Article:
3. Intellectual Property (IP) Protections
One of the most serious problems for international firms operating outside of China that want to enter the Chinese market is intellectual property protection. Businesses in Chinese FTZs can establish a dedicated intellectual property office to assist them with IP claims such as copyright, trademark, and patent concerns. When establishing an intellectual property office, professional institutions might be contracted to give extra assistance in enforcement and IP mediation services.
The Shanghai Free Trade Zone, which was established in 2014, is one example of this. We can see an Intellectual Property Office here, which serves both law enforcement and administrative purposes. The office is responsible for resolving issues including multi-pronged enforcement, an uneven division of enforcement power, and split administration.
4. Indefinite Storage
Companies are permitted to hold their goods in a free trade zone for an indefinite period of time. This mechanism relieves business owners of the burden of quota restrictions. Inverted tariffs and scrap duty exemptions may help manufacturing enterprises.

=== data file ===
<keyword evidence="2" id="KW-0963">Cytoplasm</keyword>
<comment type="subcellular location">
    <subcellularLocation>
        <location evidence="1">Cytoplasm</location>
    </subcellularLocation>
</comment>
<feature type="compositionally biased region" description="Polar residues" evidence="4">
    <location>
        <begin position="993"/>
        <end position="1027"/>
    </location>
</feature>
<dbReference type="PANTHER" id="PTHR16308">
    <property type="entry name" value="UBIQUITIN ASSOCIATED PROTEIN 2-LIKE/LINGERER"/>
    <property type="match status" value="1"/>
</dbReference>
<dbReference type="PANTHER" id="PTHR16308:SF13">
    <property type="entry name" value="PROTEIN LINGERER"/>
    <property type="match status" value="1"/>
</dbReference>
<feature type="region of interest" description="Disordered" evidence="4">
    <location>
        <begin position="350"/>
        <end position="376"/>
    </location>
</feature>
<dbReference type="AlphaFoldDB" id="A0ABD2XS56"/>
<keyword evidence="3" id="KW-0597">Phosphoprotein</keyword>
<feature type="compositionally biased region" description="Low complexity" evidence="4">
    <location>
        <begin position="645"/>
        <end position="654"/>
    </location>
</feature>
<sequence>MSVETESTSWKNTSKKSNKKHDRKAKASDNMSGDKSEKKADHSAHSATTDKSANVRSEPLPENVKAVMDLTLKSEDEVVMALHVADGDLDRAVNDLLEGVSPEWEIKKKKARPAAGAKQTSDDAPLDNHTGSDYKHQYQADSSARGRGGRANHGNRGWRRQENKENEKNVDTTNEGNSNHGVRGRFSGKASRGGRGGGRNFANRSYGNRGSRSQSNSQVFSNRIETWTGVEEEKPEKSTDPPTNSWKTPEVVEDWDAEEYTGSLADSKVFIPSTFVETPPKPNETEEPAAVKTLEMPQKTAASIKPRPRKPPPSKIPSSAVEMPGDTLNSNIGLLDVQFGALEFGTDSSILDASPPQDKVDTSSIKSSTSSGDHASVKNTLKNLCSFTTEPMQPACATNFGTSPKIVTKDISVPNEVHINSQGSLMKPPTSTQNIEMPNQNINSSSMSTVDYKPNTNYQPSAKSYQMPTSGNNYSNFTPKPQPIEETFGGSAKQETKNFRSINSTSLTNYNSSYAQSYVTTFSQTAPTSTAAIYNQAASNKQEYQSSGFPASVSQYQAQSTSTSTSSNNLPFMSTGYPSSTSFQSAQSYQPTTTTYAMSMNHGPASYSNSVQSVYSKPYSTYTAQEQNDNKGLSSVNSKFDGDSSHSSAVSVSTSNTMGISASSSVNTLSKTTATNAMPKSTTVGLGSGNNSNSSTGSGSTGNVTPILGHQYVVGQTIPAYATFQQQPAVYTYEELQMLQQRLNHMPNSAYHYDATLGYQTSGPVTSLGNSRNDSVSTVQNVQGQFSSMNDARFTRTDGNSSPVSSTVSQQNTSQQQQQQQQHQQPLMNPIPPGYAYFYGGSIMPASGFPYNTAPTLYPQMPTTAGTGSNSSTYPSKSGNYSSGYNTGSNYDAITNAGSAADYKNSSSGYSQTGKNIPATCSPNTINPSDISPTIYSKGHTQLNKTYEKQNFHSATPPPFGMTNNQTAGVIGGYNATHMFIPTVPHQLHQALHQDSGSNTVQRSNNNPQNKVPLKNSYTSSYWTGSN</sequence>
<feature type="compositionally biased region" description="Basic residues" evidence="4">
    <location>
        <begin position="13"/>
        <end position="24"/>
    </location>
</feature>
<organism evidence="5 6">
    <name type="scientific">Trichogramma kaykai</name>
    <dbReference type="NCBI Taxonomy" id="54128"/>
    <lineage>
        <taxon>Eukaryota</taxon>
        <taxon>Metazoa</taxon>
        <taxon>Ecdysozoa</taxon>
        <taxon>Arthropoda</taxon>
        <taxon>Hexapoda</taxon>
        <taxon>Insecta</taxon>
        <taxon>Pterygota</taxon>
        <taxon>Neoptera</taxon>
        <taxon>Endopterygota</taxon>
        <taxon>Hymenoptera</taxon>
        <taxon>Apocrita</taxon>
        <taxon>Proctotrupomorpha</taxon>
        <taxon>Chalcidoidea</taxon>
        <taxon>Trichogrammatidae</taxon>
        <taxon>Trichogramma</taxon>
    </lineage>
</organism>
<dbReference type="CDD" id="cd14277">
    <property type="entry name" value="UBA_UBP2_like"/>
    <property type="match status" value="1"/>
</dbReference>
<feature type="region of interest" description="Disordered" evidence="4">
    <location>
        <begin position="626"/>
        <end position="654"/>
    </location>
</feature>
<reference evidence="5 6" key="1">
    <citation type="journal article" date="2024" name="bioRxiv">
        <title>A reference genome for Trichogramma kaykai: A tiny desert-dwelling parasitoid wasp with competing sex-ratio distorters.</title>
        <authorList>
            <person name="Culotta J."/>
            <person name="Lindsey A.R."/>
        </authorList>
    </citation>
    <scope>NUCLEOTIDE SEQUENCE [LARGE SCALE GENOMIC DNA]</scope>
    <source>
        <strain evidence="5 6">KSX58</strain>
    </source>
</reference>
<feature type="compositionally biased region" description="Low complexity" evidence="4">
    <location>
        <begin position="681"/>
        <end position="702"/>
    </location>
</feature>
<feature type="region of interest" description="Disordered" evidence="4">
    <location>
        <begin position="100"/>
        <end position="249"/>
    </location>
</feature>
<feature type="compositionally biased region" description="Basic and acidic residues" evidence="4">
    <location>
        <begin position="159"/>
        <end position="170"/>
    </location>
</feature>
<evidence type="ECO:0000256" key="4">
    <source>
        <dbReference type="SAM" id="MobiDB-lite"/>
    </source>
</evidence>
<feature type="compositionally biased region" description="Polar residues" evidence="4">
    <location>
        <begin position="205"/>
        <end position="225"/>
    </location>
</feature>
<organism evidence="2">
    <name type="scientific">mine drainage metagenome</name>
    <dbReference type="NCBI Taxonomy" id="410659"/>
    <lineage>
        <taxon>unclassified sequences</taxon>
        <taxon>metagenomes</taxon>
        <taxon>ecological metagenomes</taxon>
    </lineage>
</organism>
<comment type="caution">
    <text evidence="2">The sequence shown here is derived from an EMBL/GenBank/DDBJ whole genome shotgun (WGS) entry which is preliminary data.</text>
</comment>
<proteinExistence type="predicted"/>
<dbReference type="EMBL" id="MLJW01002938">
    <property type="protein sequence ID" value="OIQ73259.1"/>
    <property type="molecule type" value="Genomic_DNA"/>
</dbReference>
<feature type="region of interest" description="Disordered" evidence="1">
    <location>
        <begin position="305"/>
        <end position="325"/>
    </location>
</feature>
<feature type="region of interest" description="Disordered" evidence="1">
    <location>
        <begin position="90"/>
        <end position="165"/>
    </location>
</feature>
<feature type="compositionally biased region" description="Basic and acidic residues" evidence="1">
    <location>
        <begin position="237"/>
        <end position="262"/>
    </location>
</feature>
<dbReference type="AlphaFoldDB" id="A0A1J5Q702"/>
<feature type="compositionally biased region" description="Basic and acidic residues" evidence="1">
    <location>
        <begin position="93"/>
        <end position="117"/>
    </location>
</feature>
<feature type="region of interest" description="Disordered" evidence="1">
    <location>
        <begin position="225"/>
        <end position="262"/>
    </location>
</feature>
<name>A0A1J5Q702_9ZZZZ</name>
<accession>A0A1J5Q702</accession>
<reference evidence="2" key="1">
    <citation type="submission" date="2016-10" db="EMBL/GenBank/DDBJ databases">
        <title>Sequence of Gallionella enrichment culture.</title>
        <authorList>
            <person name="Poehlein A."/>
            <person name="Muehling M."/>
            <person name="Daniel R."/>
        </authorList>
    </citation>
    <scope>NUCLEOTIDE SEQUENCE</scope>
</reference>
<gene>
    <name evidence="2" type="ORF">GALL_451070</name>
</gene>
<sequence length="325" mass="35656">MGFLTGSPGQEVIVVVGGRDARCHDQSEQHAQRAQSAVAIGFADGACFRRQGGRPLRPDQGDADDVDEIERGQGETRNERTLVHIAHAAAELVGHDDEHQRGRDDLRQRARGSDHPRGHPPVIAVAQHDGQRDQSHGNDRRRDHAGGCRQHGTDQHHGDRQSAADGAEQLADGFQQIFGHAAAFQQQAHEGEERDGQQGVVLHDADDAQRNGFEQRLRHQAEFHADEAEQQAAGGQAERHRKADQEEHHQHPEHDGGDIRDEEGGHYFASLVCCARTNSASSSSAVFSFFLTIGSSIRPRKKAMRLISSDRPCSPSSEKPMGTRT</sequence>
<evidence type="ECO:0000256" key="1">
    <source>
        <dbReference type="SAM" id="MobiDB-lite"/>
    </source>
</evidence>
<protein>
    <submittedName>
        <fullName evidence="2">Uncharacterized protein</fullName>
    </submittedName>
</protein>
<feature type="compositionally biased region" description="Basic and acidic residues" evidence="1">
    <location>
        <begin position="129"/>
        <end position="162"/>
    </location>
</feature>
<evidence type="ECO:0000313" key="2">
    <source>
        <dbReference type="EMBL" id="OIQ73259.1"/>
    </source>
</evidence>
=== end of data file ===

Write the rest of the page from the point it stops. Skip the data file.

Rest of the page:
FTZs are especially advantageous for trade enterprises with huge product volumes since they can export and stockpile their goods in Chinese FTZs without paying import taxes on the full lot. The import tax would be paid only when the company exited the FTZ (to consumers).
5. Duty Exemption on Re-Exports
Products can be imported and held in a Chinese FTZ until they are re-exported to their final destination, which is frequently a neighboring place such as East/Southeast Asia or Australia. Businesses that use FTZs would not have to pay any import duty into China and, as a result, no export duty.